Key ministerial posts to change hands

The prospects of a minor cabinet reshuffle loomed on Monday as reports suggested that Citizens? Protection Minister Christos Papoutsis, who resigned last week to run in a forthcoming contest for the leadership of socialist PASOK, might be replaced by Michalis Chrysochoidis, who is development minister but has twice held the public order portfolio.

According to sources, the government is concerned about the threat of a terrorist attack following the discovery of an incendiary device on an Athens metro carriage last month. The device did not go off due to a technical fault but the group that planted it — an unknown organization calling itself Urban Guerrilla War (Antartiko Poleon) — had not telephoned a warning, suggesting a disregard for the risk of casualties.

Chrysochoidis would be a logical choice for the role as he is regarded as having succeeded in both stints in the post and is credited with the breakup in 2002 of terror group November 17. But with the country deep in recession, his presence might be deemed crucial at the Development Ministry.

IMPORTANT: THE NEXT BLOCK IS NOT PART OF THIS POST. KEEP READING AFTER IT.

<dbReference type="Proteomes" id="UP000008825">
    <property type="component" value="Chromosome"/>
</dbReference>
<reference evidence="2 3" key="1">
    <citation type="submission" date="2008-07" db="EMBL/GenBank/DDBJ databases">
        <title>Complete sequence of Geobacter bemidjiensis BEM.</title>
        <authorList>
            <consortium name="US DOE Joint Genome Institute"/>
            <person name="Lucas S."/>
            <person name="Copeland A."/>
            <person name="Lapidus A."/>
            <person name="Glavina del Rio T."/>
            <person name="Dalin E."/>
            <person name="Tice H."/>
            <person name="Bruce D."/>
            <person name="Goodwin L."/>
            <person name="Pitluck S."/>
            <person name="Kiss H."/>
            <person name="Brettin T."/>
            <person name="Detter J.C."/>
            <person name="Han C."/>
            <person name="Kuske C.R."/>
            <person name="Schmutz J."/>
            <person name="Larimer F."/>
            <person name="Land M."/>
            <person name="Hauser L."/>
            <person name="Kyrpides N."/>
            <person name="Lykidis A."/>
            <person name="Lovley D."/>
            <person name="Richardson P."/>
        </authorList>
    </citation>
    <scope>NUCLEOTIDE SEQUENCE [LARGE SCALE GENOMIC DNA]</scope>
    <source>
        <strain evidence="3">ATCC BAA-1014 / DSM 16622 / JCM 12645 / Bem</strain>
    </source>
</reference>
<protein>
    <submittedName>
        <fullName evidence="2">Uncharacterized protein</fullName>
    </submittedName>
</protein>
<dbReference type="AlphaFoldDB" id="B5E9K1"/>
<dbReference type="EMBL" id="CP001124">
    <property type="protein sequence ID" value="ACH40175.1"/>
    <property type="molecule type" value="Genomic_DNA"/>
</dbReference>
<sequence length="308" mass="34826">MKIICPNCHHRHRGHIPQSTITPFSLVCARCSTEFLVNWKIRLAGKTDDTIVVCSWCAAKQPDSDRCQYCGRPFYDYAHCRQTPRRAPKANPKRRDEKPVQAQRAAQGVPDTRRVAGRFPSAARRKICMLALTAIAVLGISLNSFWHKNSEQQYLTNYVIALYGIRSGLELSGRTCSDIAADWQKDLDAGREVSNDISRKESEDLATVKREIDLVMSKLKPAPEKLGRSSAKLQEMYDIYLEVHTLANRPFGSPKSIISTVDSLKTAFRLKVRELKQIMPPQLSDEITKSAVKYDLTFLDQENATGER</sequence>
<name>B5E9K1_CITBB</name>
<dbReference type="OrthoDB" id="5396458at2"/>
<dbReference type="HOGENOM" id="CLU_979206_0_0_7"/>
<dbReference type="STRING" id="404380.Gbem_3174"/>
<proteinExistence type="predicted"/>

If Chrysochoidis ends up staying at the Development Ministry, it is likely that Greek Police Chief Lefteris Oikonomou will fill the gap left by Papoutsis. If Chrysochoidis leaves his current role, there is speculation about his replacement by conservative New Democracy MP and ex-minister Costis Hatzidakis though the deputy refuted the rumors.

Meanwhile, with the PASOK leadership contest less than two weeks away, the candidates have started to shape their political platforms. In a dig at Health Minister Andreas Loverdos, who has backed Finance Minister Evangelos Venizelos in the race, Papoutsis said it was a mistake to talk of ?a possible new political construct involving PASOK and ND.?

Venizelos, who has yet to declare his candidacy, played down the low ratings of PASOK in polls, saying reporters should review the ratings once a new PASOK leader has been elected.

Subscribe to our Newsletters

Enter your information below to receive our weekly newsletters with the latest insights, opinion pieces and current events straight to your inbox.

By signing up you are agreeing to our Terms of Service and Privacy Policy.